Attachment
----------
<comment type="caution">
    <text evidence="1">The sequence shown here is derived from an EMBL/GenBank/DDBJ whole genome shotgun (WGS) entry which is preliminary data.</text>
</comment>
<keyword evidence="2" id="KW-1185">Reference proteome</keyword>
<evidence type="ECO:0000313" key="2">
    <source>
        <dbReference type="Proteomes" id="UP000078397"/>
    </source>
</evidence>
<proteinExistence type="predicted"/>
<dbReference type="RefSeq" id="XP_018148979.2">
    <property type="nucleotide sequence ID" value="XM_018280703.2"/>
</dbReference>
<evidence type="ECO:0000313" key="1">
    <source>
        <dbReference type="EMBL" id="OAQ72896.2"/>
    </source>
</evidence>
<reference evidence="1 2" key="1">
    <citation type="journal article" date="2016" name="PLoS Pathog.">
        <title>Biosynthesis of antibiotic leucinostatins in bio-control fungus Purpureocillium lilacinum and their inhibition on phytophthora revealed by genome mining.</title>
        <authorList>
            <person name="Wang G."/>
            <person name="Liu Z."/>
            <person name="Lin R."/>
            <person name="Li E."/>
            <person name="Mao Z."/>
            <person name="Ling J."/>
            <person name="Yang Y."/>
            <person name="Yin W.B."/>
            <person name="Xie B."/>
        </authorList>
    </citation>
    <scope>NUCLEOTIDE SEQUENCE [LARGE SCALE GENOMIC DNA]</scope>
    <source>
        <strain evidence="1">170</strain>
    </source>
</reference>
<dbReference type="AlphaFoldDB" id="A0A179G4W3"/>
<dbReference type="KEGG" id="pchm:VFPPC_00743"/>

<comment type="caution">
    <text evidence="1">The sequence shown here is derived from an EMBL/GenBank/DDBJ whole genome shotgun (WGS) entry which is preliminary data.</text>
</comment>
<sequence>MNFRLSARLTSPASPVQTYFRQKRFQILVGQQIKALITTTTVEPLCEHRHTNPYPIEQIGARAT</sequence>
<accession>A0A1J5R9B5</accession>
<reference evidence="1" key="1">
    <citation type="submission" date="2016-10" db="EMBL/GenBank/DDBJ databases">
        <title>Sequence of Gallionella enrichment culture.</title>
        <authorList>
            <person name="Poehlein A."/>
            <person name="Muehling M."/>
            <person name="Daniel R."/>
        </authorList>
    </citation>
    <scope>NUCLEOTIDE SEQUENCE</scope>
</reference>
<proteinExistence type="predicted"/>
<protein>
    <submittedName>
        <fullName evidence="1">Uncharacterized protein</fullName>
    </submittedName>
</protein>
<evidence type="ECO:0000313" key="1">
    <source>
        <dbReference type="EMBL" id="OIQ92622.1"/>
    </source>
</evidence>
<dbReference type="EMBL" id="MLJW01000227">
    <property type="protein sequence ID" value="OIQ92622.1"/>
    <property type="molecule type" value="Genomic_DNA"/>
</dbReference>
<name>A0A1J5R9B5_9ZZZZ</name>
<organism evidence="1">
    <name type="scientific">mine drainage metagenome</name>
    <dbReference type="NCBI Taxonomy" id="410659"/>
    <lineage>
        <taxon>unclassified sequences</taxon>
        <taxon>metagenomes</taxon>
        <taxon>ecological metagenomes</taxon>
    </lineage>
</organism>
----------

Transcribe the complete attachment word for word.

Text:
<comment type="caution">
    <text evidence="1">The sequence shown here is derived from an EMBL/GenBank/DDBJ whole genome shotgun (WGS) entry which is preliminary data.</text>
</comment>
<keyword evidence="2" id="KW-1185">Reference proteome</keyword>
<evidence type="ECO:0000313" key="2">
    <source>
        <dbReference type="Proteomes" id="UP000078397"/>
    </source>
</evidence>
<proteinExistence type="predicted"/>
<dbReference type="RefSeq" id="XP_018148979.2">
    <property type="nucleotide sequence ID" value="XM_018280703.2"/>
</dbReference>
<evidence type="ECO:0000313" key="1">
    <source>
        <dbReference type="EMBL" id="OAQ72896.2"/>
    </source>
</evidence>
<reference evidence="1 2" key="1">
    <citation type="journal article" date="2016" name="PLoS Pathog.">
        <title>Biosynthesis of antibiotic leucinostatins in bio-control fungus Purpureocillium lilacinum and their inhibition on phytophthora revealed by genome mining.</title>
        <authorList>
            <person name="Wang G."/>
            <person name="Liu Z."/>
            <person name="Lin R."/>
            <person name="Li E."/>
            <person name="Mao Z."/>
            <person name="Ling J."/>
            <person name="Yang Y."/>
            <person name="Yin W.B."/>
            <person name="Xie B."/>
        </authorList>
    </citation>
    <scope>NUCLEOTIDE SEQUENCE [LARGE SCALE GENOMIC DNA]</scope>
    <source>
        <strain evidence="1">170</strain>
    </source>
</reference>
<dbReference type="AlphaFoldDB" id="A0A179G4W3"/>
<dbReference type="KEGG" id="pchm:VFPPC_00743"/>

<comment type="caution">
    <text evidence="1">The sequence shown here is derived from an EMBL/GenBank/DDBJ whole genome shotgun (WGS) entry which is preliminary data.</text>
</comment>
<sequence>MNFRLSARLTSPASPVQTYFRQKRFQILVGQQIKALITTTTVEPLCEHRHTNPYPIEQIGARAT</sequence>
<accession>A0A1J5R9B5</accession>
<reference evidence="1" key="1">
    <citation type="submission" date="2016-10" db="EMBL/GenBank/DDBJ databases">
        <title>Sequence of Gallionella enrichment culture.</title>
        <authorList>
            <person name="Poehlein A."/>
            <person name="Muehling M."/>
            <person name="Daniel R."/>
        </authorList>
    </citation>
    <scope>NUCLEOTIDE SEQUENCE</scope>
</reference>
<proteinExistence type="predicted"/>
<protein>
    <submittedName>
        <fullName evidence="1">Uncharacterized protein</fullName>
    </submittedName>
</protein>
<evidence type="ECO:0000313" key="1">
    <source>
        <dbReference type="EMBL" id="OIQ92622.1"/>
    </source>
</evidence>
<dbReference type="EMBL" id="MLJW01000227">
    <property type="protein sequence ID" value="OIQ92622.1"/>
    <property type="molecule type" value="Genomic_DNA"/>
</dbReference>
<name>A0A1J5R9B5_9ZZZZ</name>
<organism evidence="1">
    <name type="scientific">mine drainage metagenome</name>
    <dbReference type="NCBI Taxonomy" id="410659"/>
    <lineage>
        <taxon>unclassified sequences</taxon>
        <taxon>metagenomes</taxon>
        <taxon>ecological metagenomes</taxon>
    </lineage>
</organism>